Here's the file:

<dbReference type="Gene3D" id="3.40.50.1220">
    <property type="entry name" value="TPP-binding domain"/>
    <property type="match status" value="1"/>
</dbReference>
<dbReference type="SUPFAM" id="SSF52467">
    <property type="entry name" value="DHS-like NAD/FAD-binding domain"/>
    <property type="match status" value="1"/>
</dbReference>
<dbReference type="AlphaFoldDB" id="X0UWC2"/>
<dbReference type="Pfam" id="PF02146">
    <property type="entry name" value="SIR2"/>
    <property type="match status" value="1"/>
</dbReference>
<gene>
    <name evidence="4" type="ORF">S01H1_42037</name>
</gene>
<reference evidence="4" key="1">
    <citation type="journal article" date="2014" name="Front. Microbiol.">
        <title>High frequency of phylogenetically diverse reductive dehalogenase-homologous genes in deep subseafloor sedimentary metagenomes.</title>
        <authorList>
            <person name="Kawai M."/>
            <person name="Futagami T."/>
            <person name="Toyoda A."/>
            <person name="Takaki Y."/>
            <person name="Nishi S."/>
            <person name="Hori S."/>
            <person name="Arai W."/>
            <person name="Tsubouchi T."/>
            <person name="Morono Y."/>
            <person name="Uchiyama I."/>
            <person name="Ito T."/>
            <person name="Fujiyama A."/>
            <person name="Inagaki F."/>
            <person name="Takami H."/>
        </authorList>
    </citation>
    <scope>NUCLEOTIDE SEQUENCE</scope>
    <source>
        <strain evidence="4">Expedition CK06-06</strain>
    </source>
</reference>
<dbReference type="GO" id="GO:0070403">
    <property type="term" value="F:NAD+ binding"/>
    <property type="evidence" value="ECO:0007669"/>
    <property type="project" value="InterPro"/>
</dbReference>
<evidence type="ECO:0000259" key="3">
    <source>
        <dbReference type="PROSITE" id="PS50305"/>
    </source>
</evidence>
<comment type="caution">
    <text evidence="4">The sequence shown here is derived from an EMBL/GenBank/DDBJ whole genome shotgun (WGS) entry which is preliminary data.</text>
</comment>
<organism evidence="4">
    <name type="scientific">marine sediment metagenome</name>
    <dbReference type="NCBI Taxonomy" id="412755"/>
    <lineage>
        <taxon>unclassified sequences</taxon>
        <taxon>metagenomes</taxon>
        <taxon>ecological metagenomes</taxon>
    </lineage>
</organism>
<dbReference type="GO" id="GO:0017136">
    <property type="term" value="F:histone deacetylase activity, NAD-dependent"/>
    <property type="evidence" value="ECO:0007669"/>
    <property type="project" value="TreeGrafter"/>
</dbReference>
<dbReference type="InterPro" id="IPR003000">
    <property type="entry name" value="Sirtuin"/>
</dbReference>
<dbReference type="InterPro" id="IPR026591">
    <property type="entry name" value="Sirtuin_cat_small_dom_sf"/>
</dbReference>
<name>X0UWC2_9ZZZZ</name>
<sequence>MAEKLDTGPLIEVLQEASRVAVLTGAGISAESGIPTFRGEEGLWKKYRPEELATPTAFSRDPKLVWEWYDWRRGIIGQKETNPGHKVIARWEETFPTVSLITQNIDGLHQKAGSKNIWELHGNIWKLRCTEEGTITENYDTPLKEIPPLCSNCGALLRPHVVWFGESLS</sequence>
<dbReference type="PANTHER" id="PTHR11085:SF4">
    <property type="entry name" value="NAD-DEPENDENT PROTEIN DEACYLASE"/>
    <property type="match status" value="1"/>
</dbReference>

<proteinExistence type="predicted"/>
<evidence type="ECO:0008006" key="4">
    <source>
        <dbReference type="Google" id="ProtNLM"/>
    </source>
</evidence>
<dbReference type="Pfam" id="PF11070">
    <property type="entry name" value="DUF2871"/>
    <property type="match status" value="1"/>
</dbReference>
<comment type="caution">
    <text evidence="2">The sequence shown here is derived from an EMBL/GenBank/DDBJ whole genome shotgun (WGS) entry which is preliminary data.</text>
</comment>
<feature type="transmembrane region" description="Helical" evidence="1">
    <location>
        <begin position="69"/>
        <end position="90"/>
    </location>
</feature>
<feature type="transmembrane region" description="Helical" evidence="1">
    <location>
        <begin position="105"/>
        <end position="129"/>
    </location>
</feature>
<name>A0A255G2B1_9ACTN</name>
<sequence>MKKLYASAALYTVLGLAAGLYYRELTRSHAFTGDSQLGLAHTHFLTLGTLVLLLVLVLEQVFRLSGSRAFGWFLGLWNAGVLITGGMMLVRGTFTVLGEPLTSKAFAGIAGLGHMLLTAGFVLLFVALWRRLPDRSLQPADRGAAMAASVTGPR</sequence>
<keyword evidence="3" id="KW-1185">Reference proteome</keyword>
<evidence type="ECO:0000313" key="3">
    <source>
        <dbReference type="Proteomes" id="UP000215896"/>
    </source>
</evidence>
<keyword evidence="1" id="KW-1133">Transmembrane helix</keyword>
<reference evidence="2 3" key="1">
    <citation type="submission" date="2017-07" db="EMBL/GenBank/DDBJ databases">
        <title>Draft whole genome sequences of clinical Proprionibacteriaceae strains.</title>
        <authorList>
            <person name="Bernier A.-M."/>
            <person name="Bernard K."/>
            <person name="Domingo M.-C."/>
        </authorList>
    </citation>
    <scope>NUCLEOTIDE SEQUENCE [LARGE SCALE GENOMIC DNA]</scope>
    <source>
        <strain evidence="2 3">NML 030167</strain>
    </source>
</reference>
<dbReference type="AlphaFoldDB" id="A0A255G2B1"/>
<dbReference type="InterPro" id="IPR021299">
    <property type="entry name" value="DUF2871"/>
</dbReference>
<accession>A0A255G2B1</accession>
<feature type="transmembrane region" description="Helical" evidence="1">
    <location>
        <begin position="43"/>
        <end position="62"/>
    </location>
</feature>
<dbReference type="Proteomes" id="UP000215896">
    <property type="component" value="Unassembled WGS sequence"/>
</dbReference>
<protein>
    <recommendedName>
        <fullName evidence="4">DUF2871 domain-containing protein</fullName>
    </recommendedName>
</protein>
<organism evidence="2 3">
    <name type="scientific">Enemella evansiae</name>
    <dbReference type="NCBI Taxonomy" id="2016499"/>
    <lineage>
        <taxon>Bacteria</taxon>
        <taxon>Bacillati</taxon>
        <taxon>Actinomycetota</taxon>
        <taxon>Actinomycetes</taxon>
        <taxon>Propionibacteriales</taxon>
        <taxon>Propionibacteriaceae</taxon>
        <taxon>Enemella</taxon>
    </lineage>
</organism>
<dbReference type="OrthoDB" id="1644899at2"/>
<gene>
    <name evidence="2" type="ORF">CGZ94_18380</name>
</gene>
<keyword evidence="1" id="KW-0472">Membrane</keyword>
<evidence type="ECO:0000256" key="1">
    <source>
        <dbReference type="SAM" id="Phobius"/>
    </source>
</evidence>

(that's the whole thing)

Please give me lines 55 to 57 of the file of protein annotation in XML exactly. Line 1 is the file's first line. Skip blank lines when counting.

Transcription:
<organism evidence="4">
    <name type="scientific">marine sediment metagenome</name>
    <dbReference type="NCBI Taxonomy" id="412755"/>